Strapline clichés to avoid: the alliterative triplet
Need to come up with a strapline that really sums up your company? Think carefully before going the way of the alliterative triplet. Alliterative triplets are straplines where three words are chosen not because they capture the very essence of the brand they describe, but because, well, they just happen to share the same initial letter.
They’re the corporate equivalent of the bad poem that rhymes for the sake of it.
Before going down this route, ask yourself if a triplet such as the following really captures the unique selling points of the business it purports to describe:
Define, design, deliver
According to the first page of a Google search alone, this strapline is used by a brand and marketing communications agency, a firm of website designers and “a full service provider dedicated to developing Integrated Payment Processing Solutions” (whatever they are).
If the ubiquity of the strapline doesn't convince you that it's a meaningless cliché that could describe a whole host of businesses, then perhaps the fact that it's just one of several similar triplets alliterating on the letter "d" will:
Design, develop, deliver
Again, the first page of a Google search reveals this formulaic strapline to be used by two different web design firms, an SEO specialist, and the organisers of a conference to develop young leaders.
Or how about:
Discover, design, deliver
This version is used by a firm of information architects, a company offering creative design services, and some IT consultants – again, that’s just the first page of a Google search for the strapline.
Any letter will do – you’ll find variations of all of these:
Consult, create, communicate
Identify, innovate, inspire
Strategy, solutions, success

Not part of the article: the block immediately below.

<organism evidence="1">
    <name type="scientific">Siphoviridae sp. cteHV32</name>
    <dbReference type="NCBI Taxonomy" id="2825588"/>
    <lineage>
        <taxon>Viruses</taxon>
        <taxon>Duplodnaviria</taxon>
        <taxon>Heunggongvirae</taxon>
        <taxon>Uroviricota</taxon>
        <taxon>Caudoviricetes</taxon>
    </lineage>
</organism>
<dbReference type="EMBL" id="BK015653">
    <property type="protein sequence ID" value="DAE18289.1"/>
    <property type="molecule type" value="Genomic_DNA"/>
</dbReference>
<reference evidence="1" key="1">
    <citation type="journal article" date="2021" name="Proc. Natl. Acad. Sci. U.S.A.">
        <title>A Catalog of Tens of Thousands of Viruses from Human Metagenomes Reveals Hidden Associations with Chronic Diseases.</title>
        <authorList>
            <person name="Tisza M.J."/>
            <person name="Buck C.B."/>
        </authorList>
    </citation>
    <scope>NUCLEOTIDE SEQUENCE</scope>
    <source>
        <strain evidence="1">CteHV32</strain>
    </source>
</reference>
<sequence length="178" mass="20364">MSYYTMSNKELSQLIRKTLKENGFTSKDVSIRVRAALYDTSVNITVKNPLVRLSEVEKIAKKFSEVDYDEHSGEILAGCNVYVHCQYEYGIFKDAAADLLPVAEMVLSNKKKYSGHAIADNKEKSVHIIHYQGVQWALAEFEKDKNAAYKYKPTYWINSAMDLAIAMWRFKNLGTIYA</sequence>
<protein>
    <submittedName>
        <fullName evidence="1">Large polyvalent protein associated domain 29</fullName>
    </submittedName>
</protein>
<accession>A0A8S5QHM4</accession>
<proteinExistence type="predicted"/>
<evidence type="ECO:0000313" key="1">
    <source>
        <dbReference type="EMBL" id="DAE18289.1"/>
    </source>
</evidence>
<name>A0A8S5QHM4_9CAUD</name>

Tailored, timely, targeted
Sometimes, the desire to complete the alliteration produces comic results, as with the London marcomms agency that sums itself up with not three, but four, alliterating words:
Insight, ideas, impact, interrogate
I can only think that the inclusion of the bizarre word “interrogate” here was the idea of the company’s CEO – for who else could get away unchallenged with such a ridiculous contribution to the company brand?
The random use of a verb after three nouns would be enough to make you wonder if this is a firm populated by illiterates who can’t tell the difference between a doing word and a person, place or thing.
But worse still, that jarring verb “interrogate” seems to imply that they’re as likely to suggest you include a bit of waterboarding in your marketing mix as a customer newsletter or a Twitter account.
I suspect they were trying to convey some sense that they bring intellectual rigour to the process of devising your marketing strategy.
The fact that they have failed to apply any commonsense or brainpower whatsoever to devising their own strapline rather suggests otherwise.
Strapline clichés to avoid: the "passionate" strapline